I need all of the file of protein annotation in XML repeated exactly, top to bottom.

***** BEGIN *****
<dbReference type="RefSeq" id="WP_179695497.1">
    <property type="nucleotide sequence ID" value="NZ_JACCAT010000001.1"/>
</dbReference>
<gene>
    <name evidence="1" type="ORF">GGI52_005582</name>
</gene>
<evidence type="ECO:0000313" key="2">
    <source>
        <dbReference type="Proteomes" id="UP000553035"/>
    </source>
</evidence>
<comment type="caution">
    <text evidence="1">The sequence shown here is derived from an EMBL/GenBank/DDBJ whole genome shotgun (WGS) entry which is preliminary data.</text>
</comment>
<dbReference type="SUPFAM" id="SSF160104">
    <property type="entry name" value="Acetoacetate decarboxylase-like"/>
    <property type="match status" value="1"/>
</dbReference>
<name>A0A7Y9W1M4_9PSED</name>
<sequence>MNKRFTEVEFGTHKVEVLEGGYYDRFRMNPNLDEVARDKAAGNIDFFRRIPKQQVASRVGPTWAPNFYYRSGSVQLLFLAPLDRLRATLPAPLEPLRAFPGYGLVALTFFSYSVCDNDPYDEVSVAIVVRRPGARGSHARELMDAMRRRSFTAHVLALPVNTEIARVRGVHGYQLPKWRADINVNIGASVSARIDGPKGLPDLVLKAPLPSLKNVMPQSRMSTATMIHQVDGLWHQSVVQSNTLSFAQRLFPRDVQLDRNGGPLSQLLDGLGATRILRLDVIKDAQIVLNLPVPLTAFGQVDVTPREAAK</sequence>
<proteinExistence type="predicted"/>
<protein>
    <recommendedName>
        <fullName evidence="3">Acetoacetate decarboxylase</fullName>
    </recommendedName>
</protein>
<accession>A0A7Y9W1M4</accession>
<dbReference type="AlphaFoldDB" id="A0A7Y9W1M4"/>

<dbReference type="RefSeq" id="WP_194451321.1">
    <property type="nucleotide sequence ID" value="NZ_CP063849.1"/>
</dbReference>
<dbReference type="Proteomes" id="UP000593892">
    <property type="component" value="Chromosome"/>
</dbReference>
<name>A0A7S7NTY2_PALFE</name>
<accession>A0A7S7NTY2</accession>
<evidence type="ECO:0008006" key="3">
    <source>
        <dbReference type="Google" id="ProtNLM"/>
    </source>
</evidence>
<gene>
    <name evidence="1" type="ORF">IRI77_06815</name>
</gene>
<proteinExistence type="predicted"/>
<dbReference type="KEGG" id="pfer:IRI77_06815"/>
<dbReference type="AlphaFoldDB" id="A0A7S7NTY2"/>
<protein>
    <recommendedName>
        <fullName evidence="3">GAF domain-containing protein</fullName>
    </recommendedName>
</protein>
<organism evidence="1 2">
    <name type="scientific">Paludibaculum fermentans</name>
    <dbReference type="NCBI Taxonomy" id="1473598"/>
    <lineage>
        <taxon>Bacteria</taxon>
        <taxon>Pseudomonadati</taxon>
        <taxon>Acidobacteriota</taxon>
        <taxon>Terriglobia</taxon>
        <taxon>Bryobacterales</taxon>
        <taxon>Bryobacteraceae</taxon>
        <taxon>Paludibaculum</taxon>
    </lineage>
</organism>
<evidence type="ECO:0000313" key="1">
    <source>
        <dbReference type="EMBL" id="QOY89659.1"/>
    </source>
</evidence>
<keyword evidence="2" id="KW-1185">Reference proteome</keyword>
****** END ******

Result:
<dbReference type="RefSeq" id="WP_179695497.1">
    <property type="nucleotide sequence ID" value="NZ_JACCAT010000001.1"/>
</dbReference>
<gene>
    <name evidence="1" type="ORF">GGI52_005582</name>
</gene>
<evidence type="ECO:0000313" key="2">
    <source>
        <dbReference type="Proteomes" id="UP000553035"/>
    </source>
</evidence>
<comment type="caution">
    <text evidence="1">The sequence shown here is derived from an EMBL/GenBank/DDBJ whole genome shotgun (WGS) entry which is preliminary data.</text>
</comment>
<dbReference type="SUPFAM" id="SSF160104">
    <property type="entry name" value="Acetoacetate decarboxylase-like"/>
    <property type="match status" value="1"/>
</dbReference>
<name>A0A7Y9W1M4_9PSED</name>
<sequence>MNKRFTEVEFGTHKVEVLEGGYYDRFRMNPNLDEVARDKAAGNIDFFRRIPKQQVASRVGPTWAPNFYYRSGSVQLLFLAPLDRLRATLPAPLEPLRAFPGYGLVALTFFSYSVCDNDPYDEVSVAIVVRRPGARGSHARELMDAMRRRSFTAHVLALPVNTEIARVRGVHGYQLPKWRADINVNIGASVSARIDGPKGLPDLVLKAPLPSLKNVMPQSRMSTATMIHQVDGLWHQSVVQSNTLSFAQRLFPRDVQLDRNGGPLSQLLDGLGATRILRLDVIKDAQIVLNLPVPLTAFGQVDVTPREAAK</sequence>
<proteinExistence type="predicted"/>
<protein>
    <recommendedName>
        <fullName evidence="3">Acetoacetate decarboxylase</fullName>
    </recommendedName>
</protein>
<accession>A0A7Y9W1M4</accession>
<dbReference type="AlphaFoldDB" id="A0A7Y9W1M4"/>

<dbReference type="RefSeq" id="WP_194451321.1">
    <property type="nucleotide sequence ID" value="NZ_CP063849.1"/>
</dbReference>
<dbReference type="Proteomes" id="UP000593892">
    <property type="component" value="Chromosome"/>
</dbReference>
<name>A0A7S7NTY2_PALFE</name>
<accession>A0A7S7NTY2</accession>
<evidence type="ECO:0008006" key="3">
    <source>
        <dbReference type="Google" id="ProtNLM"/>
    </source>
</evidence>
<gene>
    <name evidence="1" type="ORF">IRI77_06815</name>
</gene>
<proteinExistence type="predicted"/>
<dbReference type="KEGG" id="pfer:IRI77_06815"/>
<dbReference type="AlphaFoldDB" id="A0A7S7NTY2"/>
<protein>
    <recommendedName>
        <fullName evidence="3">GAF domain-containing protein</fullName>
    </recommendedName>
</protein>
<organism evidence="1 2">
    <name type="scientific">Paludibaculum fermentans</name>
    <dbReference type="NCBI Taxonomy" id="1473598"/>
    <lineage>
        <taxon>Bacteria</taxon>
        <taxon>Pseudomonadati</taxon>
        <taxon>Acidobacteriota</taxon>
        <taxon>Terriglobia</taxon>
        <taxon>Bryobacterales</taxon>
        <taxon>Bryobacteraceae</taxon>
        <taxon>Paludibaculum</taxon>
    </lineage>
</organism>
<evidence type="ECO:0000313" key="1">
    <source>
        <dbReference type="EMBL" id="QOY89659.1"/>
    </source>
</evidence>
<keyword evidence="2" id="KW-1185">Reference proteome</keyword>